The verdict to the Sean Bell shooting trial came in about 30 minutes ago. The officers involved were completely acquitted on all counts, and I feel sick to my stomach. Granted, I always expected this verdict, but there was some small part of me that thought these officers would've been found guilty for something, ANYTHING, that had to do with the tragic shooting of this young black man in New York City. These police officers in UNMARKED CARS shot an UNARMED man to death on the eve of his wedding, and they are not guilty of even the most minuscule counts that are being leveraged against them? I am all for personal responsibility in the black community, but those talking points just don't apply here. This man and his friends were assumed to be armed and dangerous because they were partying while black in a certain area late at night, and the officers acted on their assumptions, which were in no way proven to be true. Now, as in the past, police officers will walk the streets freely after killing yet another young black man. Will I ever find myself in this sort of situation?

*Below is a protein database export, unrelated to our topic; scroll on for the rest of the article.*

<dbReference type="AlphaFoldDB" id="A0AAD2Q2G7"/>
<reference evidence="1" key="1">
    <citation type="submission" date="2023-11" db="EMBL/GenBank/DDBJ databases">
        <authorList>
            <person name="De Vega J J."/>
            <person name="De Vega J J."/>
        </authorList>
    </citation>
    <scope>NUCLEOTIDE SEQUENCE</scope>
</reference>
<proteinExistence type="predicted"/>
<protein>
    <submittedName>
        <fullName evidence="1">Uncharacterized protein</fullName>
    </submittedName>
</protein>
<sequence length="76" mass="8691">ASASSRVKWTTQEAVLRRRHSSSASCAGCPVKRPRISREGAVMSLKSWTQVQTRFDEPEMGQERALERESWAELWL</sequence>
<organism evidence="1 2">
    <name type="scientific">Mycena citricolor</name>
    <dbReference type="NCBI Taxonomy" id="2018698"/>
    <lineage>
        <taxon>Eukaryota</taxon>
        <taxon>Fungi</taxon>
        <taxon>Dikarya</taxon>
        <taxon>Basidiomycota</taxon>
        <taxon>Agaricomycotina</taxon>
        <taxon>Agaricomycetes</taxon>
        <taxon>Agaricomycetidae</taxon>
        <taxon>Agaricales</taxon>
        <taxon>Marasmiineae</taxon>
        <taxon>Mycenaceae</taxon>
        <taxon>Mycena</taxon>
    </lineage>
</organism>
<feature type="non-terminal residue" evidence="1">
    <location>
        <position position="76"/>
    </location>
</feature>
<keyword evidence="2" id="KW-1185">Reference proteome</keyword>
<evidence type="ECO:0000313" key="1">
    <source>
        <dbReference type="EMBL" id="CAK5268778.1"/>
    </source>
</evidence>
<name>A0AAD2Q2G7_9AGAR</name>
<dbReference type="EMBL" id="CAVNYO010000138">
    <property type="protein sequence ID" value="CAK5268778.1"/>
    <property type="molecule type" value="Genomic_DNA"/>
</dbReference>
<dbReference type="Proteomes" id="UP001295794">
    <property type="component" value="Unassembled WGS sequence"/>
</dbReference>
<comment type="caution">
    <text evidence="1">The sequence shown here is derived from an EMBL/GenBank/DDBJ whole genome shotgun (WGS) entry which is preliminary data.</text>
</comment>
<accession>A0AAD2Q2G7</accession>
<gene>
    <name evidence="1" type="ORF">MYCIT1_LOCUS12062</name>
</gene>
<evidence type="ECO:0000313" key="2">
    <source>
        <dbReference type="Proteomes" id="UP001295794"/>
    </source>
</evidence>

There is a part of me that has to believe that my life, at least in the eyes of the law, is worth just as much as anyone else's in this society, but situations like this make me seriously doubt that. Being a young black man in this society means that my intelligence is doubted, that my life is worth less than others, and that one wrong move could send me into a jail cell or a casket at a rate that is vastly greater than that of my White, Latino, and Asian peers. The Sean Bell case isn't about Racist White Cops, because at least one of the officers involved is a Black man. Instead, it is about a culture that sees every black man as a potential threat and a thug, and how this culture feeds into the one dominant societal institution that is supposed to protect us all. I have always believed that police officers are our friends, that they exist to protect us from the bad apples in society. I believe in America, and I believe in equal justice for all. Incidents like this verdict serve only to slowly chip away at that belief, and at the love that I have for a country I have once worn the uniform of.
Is my life worth anything today, tomorrow, or the day after? The answer from the New York State Judicial System is a resounding NO, with the underlying fury of an angry stepfather that dares me to even think about asking the question again.
Wednesday, February 27, 2008
Anyways, I'll be posting about a great many different things that I'm interested in. Politics, Gossip, Music, Media, Race Relations, etc. will all be covered through my lens as a Black Gay professional working in the media/advertising industry, and maybe every once in a while I'll share a personal story or two. I fancy myself a bit of a writer, but I haven't been exercising the muscle, so that's what this is. I hope you have fun reading this blog, I've got a lot to say, so listen. This shit is IMPORTANT, man.